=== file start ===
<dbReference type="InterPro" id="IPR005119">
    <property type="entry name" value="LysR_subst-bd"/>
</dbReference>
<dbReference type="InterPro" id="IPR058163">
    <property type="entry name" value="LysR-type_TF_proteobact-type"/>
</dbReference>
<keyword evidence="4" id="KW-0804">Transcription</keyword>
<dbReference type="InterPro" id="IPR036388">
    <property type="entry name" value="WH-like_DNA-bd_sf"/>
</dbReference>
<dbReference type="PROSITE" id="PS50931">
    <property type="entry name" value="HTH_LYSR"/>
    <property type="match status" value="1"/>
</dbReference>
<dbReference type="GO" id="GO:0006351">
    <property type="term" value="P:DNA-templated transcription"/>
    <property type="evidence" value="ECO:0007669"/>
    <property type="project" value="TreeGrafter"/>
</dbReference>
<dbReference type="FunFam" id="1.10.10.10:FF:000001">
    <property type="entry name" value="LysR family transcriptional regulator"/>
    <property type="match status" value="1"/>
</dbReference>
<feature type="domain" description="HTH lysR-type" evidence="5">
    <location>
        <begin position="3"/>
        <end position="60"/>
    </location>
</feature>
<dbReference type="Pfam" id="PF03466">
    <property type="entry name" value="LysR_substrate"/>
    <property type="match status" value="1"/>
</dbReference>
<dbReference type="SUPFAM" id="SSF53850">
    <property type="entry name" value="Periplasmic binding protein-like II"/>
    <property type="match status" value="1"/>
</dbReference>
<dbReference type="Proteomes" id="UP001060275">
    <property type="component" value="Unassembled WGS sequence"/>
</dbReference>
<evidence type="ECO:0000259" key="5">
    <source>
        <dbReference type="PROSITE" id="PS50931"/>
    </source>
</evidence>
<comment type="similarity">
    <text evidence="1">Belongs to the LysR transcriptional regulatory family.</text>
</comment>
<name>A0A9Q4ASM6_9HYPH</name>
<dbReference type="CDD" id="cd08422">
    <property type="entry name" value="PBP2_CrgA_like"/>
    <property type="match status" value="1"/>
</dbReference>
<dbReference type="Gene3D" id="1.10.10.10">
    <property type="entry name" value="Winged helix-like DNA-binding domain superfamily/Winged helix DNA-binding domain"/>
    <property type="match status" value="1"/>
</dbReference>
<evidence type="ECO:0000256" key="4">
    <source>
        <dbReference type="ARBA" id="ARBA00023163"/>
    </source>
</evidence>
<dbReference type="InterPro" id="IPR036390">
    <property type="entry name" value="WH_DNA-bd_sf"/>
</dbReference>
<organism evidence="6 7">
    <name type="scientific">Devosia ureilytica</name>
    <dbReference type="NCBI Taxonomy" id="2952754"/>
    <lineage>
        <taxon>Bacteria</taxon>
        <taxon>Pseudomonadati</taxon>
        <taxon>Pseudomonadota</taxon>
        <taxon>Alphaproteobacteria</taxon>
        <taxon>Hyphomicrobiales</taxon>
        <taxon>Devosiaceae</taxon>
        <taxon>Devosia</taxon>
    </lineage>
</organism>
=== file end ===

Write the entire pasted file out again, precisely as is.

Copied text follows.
<dbReference type="InterPro" id="IPR005119">
    <property type="entry name" value="LysR_subst-bd"/>
</dbReference>
<dbReference type="InterPro" id="IPR058163">
    <property type="entry name" value="LysR-type_TF_proteobact-type"/>
</dbReference>
<keyword evidence="4" id="KW-0804">Transcription</keyword>
<dbReference type="InterPro" id="IPR036388">
    <property type="entry name" value="WH-like_DNA-bd_sf"/>
</dbReference>
<dbReference type="PROSITE" id="PS50931">
    <property type="entry name" value="HTH_LYSR"/>
    <property type="match status" value="1"/>
</dbReference>
<dbReference type="GO" id="GO:0006351">
    <property type="term" value="P:DNA-templated transcription"/>
    <property type="evidence" value="ECO:0007669"/>
    <property type="project" value="TreeGrafter"/>
</dbReference>
<dbReference type="FunFam" id="1.10.10.10:FF:000001">
    <property type="entry name" value="LysR family transcriptional regulator"/>
    <property type="match status" value="1"/>
</dbReference>
<feature type="domain" description="HTH lysR-type" evidence="5">
    <location>
        <begin position="3"/>
        <end position="60"/>
    </location>
</feature>
<dbReference type="Pfam" id="PF03466">
    <property type="entry name" value="LysR_substrate"/>
    <property type="match status" value="1"/>
</dbReference>
<dbReference type="SUPFAM" id="SSF53850">
    <property type="entry name" value="Periplasmic binding protein-like II"/>
    <property type="match status" value="1"/>
</dbReference>
<dbReference type="Proteomes" id="UP001060275">
    <property type="component" value="Unassembled WGS sequence"/>
</dbReference>
<evidence type="ECO:0000259" key="5">
    <source>
        <dbReference type="PROSITE" id="PS50931"/>
    </source>
</evidence>
<comment type="similarity">
    <text evidence="1">Belongs to the LysR transcriptional regulatory family.</text>
</comment>
<name>A0A9Q4ASM6_9HYPH</name>
<dbReference type="CDD" id="cd08422">
    <property type="entry name" value="PBP2_CrgA_like"/>
    <property type="match status" value="1"/>
</dbReference>
<dbReference type="Gene3D" id="1.10.10.10">
    <property type="entry name" value="Winged helix-like DNA-binding domain superfamily/Winged helix DNA-binding domain"/>
    <property type="match status" value="1"/>
</dbReference>
<evidence type="ECO:0000256" key="4">
    <source>
        <dbReference type="ARBA" id="ARBA00023163"/>
    </source>
</evidence>
<dbReference type="InterPro" id="IPR036390">
    <property type="entry name" value="WH_DNA-bd_sf"/>
</dbReference>
<organism evidence="6 7">
    <name type="scientific">Devosia ureilytica</name>
    <dbReference type="NCBI Taxonomy" id="2952754"/>
    <lineage>
        <taxon>Bacteria</taxon>
        <taxon>Pseudomonadati</taxon>
        <taxon>Pseudomonadota</taxon>
        <taxon>Alphaproteobacteria</taxon>
        <taxon>Hyphomicrobiales</taxon>
        <taxon>Devosiaceae</taxon>
        <taxon>Devosia</taxon>
    </lineage>
</organism>